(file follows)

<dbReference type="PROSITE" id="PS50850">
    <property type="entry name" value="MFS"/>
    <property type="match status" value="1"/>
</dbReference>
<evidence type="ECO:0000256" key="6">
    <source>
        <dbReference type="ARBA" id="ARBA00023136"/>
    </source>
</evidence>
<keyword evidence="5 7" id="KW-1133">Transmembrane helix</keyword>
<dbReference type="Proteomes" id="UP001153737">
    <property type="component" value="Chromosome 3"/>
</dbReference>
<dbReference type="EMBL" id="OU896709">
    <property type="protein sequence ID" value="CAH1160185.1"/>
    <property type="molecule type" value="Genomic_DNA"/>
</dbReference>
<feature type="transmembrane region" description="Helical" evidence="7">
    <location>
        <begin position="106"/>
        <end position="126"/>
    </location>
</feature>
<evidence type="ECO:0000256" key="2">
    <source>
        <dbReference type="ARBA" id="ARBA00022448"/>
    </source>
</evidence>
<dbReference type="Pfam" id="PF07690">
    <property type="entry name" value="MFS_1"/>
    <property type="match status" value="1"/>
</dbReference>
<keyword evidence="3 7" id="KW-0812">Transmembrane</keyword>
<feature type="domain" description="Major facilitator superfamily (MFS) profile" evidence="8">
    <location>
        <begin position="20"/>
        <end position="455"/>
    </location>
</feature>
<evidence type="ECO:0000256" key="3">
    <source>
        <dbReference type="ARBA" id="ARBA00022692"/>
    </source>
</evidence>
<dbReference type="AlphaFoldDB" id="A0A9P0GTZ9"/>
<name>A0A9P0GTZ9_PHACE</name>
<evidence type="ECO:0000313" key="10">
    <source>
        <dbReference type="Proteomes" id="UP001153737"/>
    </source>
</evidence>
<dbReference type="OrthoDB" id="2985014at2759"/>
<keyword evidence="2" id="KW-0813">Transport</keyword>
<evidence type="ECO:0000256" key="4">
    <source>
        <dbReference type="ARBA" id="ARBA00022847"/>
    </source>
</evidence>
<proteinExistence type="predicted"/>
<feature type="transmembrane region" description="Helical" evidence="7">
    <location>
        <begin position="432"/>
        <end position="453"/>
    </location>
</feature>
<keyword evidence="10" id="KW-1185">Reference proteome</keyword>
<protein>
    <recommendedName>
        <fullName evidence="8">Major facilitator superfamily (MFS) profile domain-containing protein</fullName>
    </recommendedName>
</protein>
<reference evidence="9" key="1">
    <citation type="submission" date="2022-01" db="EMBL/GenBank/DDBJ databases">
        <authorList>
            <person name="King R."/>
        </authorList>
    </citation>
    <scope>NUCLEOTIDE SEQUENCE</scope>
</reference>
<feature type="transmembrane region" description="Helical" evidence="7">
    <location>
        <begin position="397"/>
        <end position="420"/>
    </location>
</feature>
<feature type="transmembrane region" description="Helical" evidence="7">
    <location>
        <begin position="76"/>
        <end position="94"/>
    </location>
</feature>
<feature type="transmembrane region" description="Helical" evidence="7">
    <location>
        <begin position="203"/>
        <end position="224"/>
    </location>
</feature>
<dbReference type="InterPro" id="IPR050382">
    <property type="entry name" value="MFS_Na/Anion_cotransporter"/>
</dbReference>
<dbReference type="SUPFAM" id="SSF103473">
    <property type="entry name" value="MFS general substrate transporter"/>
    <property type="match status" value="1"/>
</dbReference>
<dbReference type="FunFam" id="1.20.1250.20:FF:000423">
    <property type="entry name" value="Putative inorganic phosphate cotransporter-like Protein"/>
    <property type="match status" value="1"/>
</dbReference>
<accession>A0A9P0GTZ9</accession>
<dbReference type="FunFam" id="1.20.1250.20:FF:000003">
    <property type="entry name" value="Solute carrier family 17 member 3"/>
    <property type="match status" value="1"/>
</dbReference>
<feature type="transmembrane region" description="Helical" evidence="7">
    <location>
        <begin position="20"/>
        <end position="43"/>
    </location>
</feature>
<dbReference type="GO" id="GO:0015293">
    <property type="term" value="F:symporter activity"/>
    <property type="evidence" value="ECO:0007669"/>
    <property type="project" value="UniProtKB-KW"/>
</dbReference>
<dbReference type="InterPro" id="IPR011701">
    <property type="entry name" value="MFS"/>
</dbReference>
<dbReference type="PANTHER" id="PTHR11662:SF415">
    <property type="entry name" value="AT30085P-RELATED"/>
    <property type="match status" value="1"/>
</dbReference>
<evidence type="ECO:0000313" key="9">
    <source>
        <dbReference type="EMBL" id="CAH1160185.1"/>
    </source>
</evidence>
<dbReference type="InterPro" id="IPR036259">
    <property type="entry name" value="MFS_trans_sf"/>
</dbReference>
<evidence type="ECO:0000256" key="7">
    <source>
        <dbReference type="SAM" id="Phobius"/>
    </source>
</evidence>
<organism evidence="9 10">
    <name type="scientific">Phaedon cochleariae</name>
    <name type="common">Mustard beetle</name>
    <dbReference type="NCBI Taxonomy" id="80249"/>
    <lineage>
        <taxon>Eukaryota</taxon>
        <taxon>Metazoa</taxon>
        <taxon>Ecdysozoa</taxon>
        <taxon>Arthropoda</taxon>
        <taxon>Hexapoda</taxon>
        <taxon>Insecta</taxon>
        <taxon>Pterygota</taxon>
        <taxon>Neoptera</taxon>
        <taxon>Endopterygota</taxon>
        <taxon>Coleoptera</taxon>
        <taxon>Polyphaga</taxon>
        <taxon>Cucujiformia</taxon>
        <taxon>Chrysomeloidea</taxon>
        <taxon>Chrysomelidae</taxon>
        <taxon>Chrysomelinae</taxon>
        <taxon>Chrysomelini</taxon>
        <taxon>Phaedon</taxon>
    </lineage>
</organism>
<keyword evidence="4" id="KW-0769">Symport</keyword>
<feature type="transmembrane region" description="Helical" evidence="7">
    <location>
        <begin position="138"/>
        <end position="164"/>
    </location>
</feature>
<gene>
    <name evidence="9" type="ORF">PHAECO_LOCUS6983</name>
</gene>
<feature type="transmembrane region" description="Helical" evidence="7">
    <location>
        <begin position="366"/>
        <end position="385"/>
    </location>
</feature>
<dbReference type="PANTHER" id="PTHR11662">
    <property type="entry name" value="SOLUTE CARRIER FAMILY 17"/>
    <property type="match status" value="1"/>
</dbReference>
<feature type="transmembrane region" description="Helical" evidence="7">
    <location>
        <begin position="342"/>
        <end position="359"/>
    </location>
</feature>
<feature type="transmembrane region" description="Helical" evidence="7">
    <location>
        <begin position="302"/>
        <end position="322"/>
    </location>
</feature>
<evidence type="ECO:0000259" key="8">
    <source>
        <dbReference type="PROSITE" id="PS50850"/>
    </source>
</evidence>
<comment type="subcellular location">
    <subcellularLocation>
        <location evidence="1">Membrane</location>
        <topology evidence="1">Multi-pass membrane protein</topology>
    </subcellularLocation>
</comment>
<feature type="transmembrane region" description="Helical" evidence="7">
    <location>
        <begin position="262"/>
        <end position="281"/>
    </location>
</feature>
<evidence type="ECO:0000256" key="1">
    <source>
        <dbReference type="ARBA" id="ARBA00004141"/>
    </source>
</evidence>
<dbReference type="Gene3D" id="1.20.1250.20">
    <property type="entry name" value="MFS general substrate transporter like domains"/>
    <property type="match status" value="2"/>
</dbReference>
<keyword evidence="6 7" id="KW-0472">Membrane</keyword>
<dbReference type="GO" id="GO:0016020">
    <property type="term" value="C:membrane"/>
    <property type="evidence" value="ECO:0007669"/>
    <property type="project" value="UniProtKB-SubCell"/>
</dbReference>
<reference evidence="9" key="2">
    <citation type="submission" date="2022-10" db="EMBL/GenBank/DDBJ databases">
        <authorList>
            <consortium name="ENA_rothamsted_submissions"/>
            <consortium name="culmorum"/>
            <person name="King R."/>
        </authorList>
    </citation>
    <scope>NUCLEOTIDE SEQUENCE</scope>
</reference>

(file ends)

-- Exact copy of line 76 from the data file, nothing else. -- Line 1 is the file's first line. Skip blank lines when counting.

        </authorList>